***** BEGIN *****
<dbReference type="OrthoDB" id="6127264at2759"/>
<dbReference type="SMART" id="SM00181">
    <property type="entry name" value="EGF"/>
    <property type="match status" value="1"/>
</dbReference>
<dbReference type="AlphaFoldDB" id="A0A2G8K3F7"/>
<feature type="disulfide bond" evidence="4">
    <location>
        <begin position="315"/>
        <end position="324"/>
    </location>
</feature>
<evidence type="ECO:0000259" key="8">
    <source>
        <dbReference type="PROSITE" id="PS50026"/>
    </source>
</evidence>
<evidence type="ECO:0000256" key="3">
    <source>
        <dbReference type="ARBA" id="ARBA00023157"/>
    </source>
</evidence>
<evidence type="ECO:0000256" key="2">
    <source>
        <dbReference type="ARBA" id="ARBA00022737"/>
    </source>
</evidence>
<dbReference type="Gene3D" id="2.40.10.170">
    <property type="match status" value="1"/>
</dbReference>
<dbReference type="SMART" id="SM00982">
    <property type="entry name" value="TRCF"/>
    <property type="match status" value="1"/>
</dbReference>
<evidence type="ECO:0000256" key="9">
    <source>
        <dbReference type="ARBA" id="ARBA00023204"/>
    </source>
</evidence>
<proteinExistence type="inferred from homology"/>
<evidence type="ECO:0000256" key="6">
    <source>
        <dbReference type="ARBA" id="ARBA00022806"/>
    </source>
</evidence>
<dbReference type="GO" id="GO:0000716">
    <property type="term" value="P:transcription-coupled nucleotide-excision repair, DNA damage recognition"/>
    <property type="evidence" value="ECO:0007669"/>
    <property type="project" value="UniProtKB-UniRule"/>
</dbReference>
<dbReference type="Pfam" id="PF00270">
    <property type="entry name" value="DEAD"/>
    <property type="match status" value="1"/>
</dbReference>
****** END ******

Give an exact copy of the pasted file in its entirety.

<dbReference type="OrthoDB" id="6127264at2759"/>
<dbReference type="SMART" id="SM00181">
    <property type="entry name" value="EGF"/>
    <property type="match status" value="1"/>
</dbReference>
<dbReference type="AlphaFoldDB" id="A0A2G8K3F7"/>
<feature type="disulfide bond" evidence="4">
    <location>
        <begin position="315"/>
        <end position="324"/>
    </location>
</feature>
<evidence type="ECO:0000259" key="8">
    <source>
        <dbReference type="PROSITE" id="PS50026"/>
    </source>
</evidence>
<evidence type="ECO:0000256" key="3">
    <source>
        <dbReference type="ARBA" id="ARBA00023157"/>
    </source>
</evidence>
<evidence type="ECO:0000256" key="2">
    <source>
        <dbReference type="ARBA" id="ARBA00022737"/>
    </source>
</evidence>
<dbReference type="Gene3D" id="2.40.10.170">
    <property type="match status" value="1"/>
</dbReference>
<dbReference type="SMART" id="SM00982">
    <property type="entry name" value="TRCF"/>
    <property type="match status" value="1"/>
</dbReference>
<evidence type="ECO:0000256" key="9">
    <source>
        <dbReference type="ARBA" id="ARBA00023204"/>
    </source>
</evidence>
<proteinExistence type="inferred from homology"/>
<evidence type="ECO:0000256" key="6">
    <source>
        <dbReference type="ARBA" id="ARBA00022806"/>
    </source>
</evidence>
<dbReference type="GO" id="GO:0000716">
    <property type="term" value="P:transcription-coupled nucleotide-excision repair, DNA damage recognition"/>
    <property type="evidence" value="ECO:0007669"/>
    <property type="project" value="UniProtKB-UniRule"/>
</dbReference>
<dbReference type="Pfam" id="PF00270">
    <property type="entry name" value="DEAD"/>
    <property type="match status" value="1"/>
</dbReference>